The G20 Disappoints on Policy
Robert Kahn, Steven A. Tananbaum Senior Fellow for International Economics
Bottom Line: At the Group of Twenty (G20) Summit in Hangzhou, China, leaders called for governments to do more to support growth, but offered little in the way of new measures. Quietly, and away from the G20 spotlight, fiscal policy is becoming more expansionary, but current policies are unlikely to provide a meaningful boost to growth or soothe rising populist pressures.
Fiscal Stances in G20 Countries
Last week’s Hangzhou communique disappointed observers hoping for a growth-boosting package of fiscal and structural reforms. Aside from cementing previous agreements on climate and tax compliance, there were no real economic achievements. A coordinated fiscal stimulus package from G20 countries, like in 2009, will not occur this year. Nonetheless, a careful look at the data shows a shift across the G20 countries toward larger fiscal deficits and, in a few cases, toward a more expansionary spending policy. Japan, China, the periphery of Europe, and some emerging markets all display this shift. Even in the United States, the fiscal squeeze of recent years has begun to ease. However, additional fiscal stimulus seems unlikely. Many countries remain hamstrung by high debt levels and gridlocked politics, and other countries, such as Germany, continue to resist using available fiscal space to boost European activity above its trend rate. As a result, global growth is likely to remain anemic.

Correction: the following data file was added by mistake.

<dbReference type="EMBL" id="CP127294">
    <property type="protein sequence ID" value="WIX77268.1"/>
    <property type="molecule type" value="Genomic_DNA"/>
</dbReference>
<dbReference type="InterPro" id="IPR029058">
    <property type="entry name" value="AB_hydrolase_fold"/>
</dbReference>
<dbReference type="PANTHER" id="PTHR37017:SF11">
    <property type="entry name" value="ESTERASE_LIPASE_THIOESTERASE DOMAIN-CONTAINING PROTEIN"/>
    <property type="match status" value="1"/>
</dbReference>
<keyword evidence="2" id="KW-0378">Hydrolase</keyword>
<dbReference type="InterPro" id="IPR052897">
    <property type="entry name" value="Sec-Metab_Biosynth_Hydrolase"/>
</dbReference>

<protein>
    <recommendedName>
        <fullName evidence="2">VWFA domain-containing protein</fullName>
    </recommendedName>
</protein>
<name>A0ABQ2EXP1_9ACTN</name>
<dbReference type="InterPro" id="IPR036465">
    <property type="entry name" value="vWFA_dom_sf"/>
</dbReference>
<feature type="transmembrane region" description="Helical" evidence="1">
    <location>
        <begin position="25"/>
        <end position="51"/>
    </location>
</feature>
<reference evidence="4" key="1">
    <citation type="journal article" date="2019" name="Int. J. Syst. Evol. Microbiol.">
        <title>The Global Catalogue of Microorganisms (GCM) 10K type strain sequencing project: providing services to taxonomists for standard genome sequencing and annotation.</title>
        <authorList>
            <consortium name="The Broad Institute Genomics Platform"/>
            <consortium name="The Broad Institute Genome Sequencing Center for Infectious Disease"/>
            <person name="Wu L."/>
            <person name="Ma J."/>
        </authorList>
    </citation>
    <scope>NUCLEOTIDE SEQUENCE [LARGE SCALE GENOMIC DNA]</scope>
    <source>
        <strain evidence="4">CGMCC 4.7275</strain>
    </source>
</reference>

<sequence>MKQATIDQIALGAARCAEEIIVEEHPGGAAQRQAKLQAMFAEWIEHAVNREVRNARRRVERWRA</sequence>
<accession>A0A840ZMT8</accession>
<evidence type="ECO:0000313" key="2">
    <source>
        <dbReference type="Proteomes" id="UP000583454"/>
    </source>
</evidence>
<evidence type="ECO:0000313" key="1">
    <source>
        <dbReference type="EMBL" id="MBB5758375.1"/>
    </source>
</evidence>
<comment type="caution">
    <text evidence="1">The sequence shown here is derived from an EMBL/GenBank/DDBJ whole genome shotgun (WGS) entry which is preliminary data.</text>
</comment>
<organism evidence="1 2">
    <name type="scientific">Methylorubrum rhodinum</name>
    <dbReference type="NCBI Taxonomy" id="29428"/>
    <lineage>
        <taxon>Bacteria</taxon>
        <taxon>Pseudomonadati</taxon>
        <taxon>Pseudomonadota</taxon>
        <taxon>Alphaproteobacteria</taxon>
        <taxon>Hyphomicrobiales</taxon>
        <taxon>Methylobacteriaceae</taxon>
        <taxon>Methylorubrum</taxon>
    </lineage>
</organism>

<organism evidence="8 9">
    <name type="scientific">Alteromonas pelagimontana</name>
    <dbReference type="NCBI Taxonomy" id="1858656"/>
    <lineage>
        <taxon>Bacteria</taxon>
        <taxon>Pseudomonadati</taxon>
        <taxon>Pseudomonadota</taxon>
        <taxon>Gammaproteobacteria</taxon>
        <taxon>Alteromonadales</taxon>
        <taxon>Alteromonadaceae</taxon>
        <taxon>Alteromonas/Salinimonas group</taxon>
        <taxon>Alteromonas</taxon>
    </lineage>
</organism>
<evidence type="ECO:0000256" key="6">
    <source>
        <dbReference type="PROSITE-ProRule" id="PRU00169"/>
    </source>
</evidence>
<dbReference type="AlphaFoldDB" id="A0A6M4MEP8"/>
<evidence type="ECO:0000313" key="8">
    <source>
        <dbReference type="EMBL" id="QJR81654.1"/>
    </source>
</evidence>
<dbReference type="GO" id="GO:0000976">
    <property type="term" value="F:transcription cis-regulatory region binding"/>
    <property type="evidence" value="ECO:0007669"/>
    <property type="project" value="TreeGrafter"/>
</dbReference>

The G20 Call to Action
Beginning in February, G20 finance ministers and central bank governors have called repeatedly for more aggressive growth-oriented policies in their communique:
"Over the last several years, the G20 has made important achievements to strengthen growth, investment and financial stability. We are taking actions to foster confidence and preserve and strengthen the recovery. We will use all policy tools—monetary, fiscal and structural—individually and collectively to achieve these goals. Monetary policies will continue to support economic activity and ensure price stability, consistent with central banks’ mandates, but monetary policy alone cannot lead to balanced growth. Our fiscal strategies aim to support the economy and we will use fiscal policy flexibly to strengthen growth, job creation and confidence, while enhancing resilience and ensuring debt as a share of GDP is on a sustainable path."
This message has been reinforced by the International Monetary Fund (IMF) and other international organizations with increasing urgency and anxiety as the year has gone on, most recently in the IMF’s report for the G20 summit. Observers have scrutinized each G20 statement for evidence of policies that would match the G20’s words. Time and again, those wishing for growth-oriented policies have been disappointed. Still, looking across the G20, in most cases fiscal policy has been easing in practice (both compared to last year and to forecasts for 2016 made at the start of the year), in some cases substantially. This easing occurred through allowing larger deficits (Canada and the United States), reducing surpluses (Germany), or delaying planned deficit reduction (France, Italy, and Japan). The exceptions include Latin America and Russia, where domestic pressures are forcing consolidation. Although the weakening in fiscal policy has been the autonomous result of a weaker global outlook (what economists call automatic stabilizers) in some cases, part of the loosening is the result of specific policies that will have a sustained impact. Read more »